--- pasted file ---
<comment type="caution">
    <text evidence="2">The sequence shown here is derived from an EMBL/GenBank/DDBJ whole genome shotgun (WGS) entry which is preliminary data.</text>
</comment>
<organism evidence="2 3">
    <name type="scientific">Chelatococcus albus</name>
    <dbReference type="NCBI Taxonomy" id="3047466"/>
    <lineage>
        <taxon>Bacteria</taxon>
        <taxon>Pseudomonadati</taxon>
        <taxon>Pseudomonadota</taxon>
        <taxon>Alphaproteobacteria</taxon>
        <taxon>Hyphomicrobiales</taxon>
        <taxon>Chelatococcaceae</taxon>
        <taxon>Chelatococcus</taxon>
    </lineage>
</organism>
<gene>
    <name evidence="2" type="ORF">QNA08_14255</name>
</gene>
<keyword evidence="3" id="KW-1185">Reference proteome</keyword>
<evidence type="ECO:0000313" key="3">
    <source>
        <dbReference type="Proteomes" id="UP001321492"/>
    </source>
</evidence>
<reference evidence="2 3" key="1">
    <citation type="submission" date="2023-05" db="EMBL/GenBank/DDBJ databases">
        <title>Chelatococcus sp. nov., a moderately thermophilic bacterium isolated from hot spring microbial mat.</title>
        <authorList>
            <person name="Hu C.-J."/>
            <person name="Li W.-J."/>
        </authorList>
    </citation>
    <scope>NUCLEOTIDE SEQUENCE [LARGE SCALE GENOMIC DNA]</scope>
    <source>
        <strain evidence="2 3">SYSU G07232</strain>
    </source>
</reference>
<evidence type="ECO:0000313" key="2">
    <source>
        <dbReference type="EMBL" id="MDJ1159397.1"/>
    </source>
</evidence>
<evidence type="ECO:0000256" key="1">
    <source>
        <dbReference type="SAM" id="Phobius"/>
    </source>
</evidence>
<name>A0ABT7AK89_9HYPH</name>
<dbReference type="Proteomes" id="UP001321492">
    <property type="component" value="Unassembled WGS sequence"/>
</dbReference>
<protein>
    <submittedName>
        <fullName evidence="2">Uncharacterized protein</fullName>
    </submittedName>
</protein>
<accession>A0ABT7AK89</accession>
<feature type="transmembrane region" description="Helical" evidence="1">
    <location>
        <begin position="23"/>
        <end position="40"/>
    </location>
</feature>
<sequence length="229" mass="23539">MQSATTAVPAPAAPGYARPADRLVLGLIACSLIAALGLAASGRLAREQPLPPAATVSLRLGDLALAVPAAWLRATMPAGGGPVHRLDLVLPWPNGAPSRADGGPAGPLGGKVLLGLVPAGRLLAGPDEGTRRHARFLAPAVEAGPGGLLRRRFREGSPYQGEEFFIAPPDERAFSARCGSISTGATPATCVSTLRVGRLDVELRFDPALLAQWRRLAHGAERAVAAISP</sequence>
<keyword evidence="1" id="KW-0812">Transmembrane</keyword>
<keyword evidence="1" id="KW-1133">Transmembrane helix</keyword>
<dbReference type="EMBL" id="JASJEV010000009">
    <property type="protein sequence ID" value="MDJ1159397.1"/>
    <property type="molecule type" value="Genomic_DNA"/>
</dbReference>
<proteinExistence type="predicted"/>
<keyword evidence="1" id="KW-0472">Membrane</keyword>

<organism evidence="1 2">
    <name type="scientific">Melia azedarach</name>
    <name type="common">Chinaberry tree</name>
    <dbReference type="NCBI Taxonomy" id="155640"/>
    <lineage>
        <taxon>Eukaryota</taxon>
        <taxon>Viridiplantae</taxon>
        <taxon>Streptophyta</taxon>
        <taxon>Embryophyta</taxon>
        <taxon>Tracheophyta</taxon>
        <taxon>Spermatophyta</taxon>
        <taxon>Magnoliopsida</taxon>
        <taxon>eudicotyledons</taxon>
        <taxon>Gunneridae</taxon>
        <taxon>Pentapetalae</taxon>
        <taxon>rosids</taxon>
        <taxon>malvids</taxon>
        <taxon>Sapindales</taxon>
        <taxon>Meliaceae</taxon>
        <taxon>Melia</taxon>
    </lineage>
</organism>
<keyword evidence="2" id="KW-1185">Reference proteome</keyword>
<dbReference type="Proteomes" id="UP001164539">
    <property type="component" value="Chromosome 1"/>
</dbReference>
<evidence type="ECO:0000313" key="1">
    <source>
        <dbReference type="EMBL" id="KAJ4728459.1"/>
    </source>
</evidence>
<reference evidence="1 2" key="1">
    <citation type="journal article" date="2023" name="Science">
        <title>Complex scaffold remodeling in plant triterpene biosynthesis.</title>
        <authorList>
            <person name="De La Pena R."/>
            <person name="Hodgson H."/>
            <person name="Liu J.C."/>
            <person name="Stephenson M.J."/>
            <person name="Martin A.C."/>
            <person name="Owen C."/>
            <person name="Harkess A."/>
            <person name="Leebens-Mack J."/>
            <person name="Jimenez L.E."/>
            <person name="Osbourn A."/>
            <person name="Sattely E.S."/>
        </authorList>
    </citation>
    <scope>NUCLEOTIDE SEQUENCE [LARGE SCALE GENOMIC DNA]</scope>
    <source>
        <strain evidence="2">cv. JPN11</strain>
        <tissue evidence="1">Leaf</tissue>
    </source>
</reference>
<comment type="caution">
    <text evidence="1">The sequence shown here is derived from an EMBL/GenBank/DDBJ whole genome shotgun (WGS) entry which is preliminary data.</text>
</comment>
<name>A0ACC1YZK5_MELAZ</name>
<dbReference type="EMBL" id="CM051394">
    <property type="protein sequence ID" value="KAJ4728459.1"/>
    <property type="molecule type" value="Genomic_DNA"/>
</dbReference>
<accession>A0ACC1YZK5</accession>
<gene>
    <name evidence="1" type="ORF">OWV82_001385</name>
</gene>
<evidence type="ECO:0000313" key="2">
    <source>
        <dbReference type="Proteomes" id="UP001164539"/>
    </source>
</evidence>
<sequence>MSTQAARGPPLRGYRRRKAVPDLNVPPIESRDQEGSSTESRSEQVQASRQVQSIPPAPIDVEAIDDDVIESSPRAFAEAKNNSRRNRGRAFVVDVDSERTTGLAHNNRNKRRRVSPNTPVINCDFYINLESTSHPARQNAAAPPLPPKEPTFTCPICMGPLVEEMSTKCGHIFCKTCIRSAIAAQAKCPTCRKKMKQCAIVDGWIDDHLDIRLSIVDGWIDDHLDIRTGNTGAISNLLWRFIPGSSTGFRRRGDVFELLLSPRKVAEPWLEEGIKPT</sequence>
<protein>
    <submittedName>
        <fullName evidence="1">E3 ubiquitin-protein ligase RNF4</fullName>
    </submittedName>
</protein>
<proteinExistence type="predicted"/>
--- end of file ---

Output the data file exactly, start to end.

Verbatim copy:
<comment type="caution">
    <text evidence="2">The sequence shown here is derived from an EMBL/GenBank/DDBJ whole genome shotgun (WGS) entry which is preliminary data.</text>
</comment>
<organism evidence="2 3">
    <name type="scientific">Chelatococcus albus</name>
    <dbReference type="NCBI Taxonomy" id="3047466"/>
    <lineage>
        <taxon>Bacteria</taxon>
        <taxon>Pseudomonadati</taxon>
        <taxon>Pseudomonadota</taxon>
        <taxon>Alphaproteobacteria</taxon>
        <taxon>Hyphomicrobiales</taxon>
        <taxon>Chelatococcaceae</taxon>
        <taxon>Chelatococcus</taxon>
    </lineage>
</organism>
<gene>
    <name evidence="2" type="ORF">QNA08_14255</name>
</gene>
<keyword evidence="3" id="KW-1185">Reference proteome</keyword>
<evidence type="ECO:0000313" key="3">
    <source>
        <dbReference type="Proteomes" id="UP001321492"/>
    </source>
</evidence>
<reference evidence="2 3" key="1">
    <citation type="submission" date="2023-05" db="EMBL/GenBank/DDBJ databases">
        <title>Chelatococcus sp. nov., a moderately thermophilic bacterium isolated from hot spring microbial mat.</title>
        <authorList>
            <person name="Hu C.-J."/>
            <person name="Li W.-J."/>
        </authorList>
    </citation>
    <scope>NUCLEOTIDE SEQUENCE [LARGE SCALE GENOMIC DNA]</scope>
    <source>
        <strain evidence="2 3">SYSU G07232</strain>
    </source>
</reference>
<evidence type="ECO:0000313" key="2">
    <source>
        <dbReference type="EMBL" id="MDJ1159397.1"/>
    </source>
</evidence>
<evidence type="ECO:0000256" key="1">
    <source>
        <dbReference type="SAM" id="Phobius"/>
    </source>
</evidence>
<name>A0ABT7AK89_9HYPH</name>
<dbReference type="Proteomes" id="UP001321492">
    <property type="component" value="Unassembled WGS sequence"/>
</dbReference>
<protein>
    <submittedName>
        <fullName evidence="2">Uncharacterized protein</fullName>
    </submittedName>
</protein>
<accession>A0ABT7AK89</accession>
<feature type="transmembrane region" description="Helical" evidence="1">
    <location>
        <begin position="23"/>
        <end position="40"/>
    </location>
</feature>
<sequence length="229" mass="23539">MQSATTAVPAPAAPGYARPADRLVLGLIACSLIAALGLAASGRLAREQPLPPAATVSLRLGDLALAVPAAWLRATMPAGGGPVHRLDLVLPWPNGAPSRADGGPAGPLGGKVLLGLVPAGRLLAGPDEGTRRHARFLAPAVEAGPGGLLRRRFREGSPYQGEEFFIAPPDERAFSARCGSISTGATPATCVSTLRVGRLDVELRFDPALLAQWRRLAHGAERAVAAISP</sequence>
<keyword evidence="1" id="KW-0812">Transmembrane</keyword>
<keyword evidence="1" id="KW-1133">Transmembrane helix</keyword>
<dbReference type="EMBL" id="JASJEV010000009">
    <property type="protein sequence ID" value="MDJ1159397.1"/>
    <property type="molecule type" value="Genomic_DNA"/>
</dbReference>
<proteinExistence type="predicted"/>
<keyword evidence="1" id="KW-0472">Membrane</keyword>

<organism evidence="1 2">
    <name type="scientific">Melia azedarach</name>
    <name type="common">Chinaberry tree</name>
    <dbReference type="NCBI Taxonomy" id="155640"/>
    <lineage>
        <taxon>Eukaryota</taxon>
        <taxon>Viridiplantae</taxon>
        <taxon>Streptophyta</taxon>
        <taxon>Embryophyta</taxon>
        <taxon>Tracheophyta</taxon>
        <taxon>Spermatophyta</taxon>
        <taxon>Magnoliopsida</taxon>
        <taxon>eudicotyledons</taxon>
        <taxon>Gunneridae</taxon>
        <taxon>Pentapetalae</taxon>
        <taxon>rosids</taxon>
        <taxon>malvids</taxon>
        <taxon>Sapindales</taxon>
        <taxon>Meliaceae</taxon>
        <taxon>Melia</taxon>
    </lineage>
</organism>
<keyword evidence="2" id="KW-1185">Reference proteome</keyword>
<dbReference type="Proteomes" id="UP001164539">
    <property type="component" value="Chromosome 1"/>
</dbReference>
<evidence type="ECO:0000313" key="1">
    <source>
        <dbReference type="EMBL" id="KAJ4728459.1"/>
    </source>
</evidence>
<reference evidence="1 2" key="1">
    <citation type="journal article" date="2023" name="Science">
        <title>Complex scaffold remodeling in plant triterpene biosynthesis.</title>
        <authorList>
            <person name="De La Pena R."/>
            <person name="Hodgson H."/>
            <person name="Liu J.C."/>
            <person name="Stephenson M.J."/>
            <person name="Martin A.C."/>
            <person name="Owen C."/>
            <person name="Harkess A."/>
            <person name="Leebens-Mack J."/>
            <person name="Jimenez L.E."/>
            <person name="Osbourn A."/>
            <person name="Sattely E.S."/>
        </authorList>
    </citation>
    <scope>NUCLEOTIDE SEQUENCE [LARGE SCALE GENOMIC DNA]</scope>
    <source>
        <strain evidence="2">cv. JPN11</strain>
        <tissue evidence="1">Leaf</tissue>
    </source>
</reference>
<comment type="caution">
    <text evidence="1">The sequence shown here is derived from an EMBL/GenBank/DDBJ whole genome shotgun (WGS) entry which is preliminary data.</text>
</comment>
<name>A0ACC1YZK5_MELAZ</name>
<dbReference type="EMBL" id="CM051394">
    <property type="protein sequence ID" value="KAJ4728459.1"/>
    <property type="molecule type" value="Genomic_DNA"/>
</dbReference>
<accession>A0ACC1YZK5</accession>
<gene>
    <name evidence="1" type="ORF">OWV82_001385</name>
</gene>
<evidence type="ECO:0000313" key="2">
    <source>
        <dbReference type="Proteomes" id="UP001164539"/>
    </source>
</evidence>
<sequence>MSTQAARGPPLRGYRRRKAVPDLNVPPIESRDQEGSSTESRSEQVQASRQVQSIPPAPIDVEAIDDDVIESSPRAFAEAKNNSRRNRGRAFVVDVDSERTTGLAHNNRNKRRRVSPNTPVINCDFYINLESTSHPARQNAAAPPLPPKEPTFTCPICMGPLVEEMSTKCGHIFCKTCIRSAIAAQAKCPTCRKKMKQCAIVDGWIDDHLDIRLSIVDGWIDDHLDIRTGNTGAISNLLWRFIPGSSTGFRRRGDVFELLLSPRKVAEPWLEEGIKPT</sequence>
<protein>
    <submittedName>
        <fullName evidence="1">E3 ubiquitin-protein ligase RNF4</fullName>
    </submittedName>
</protein>
<proteinExistence type="predicted"/>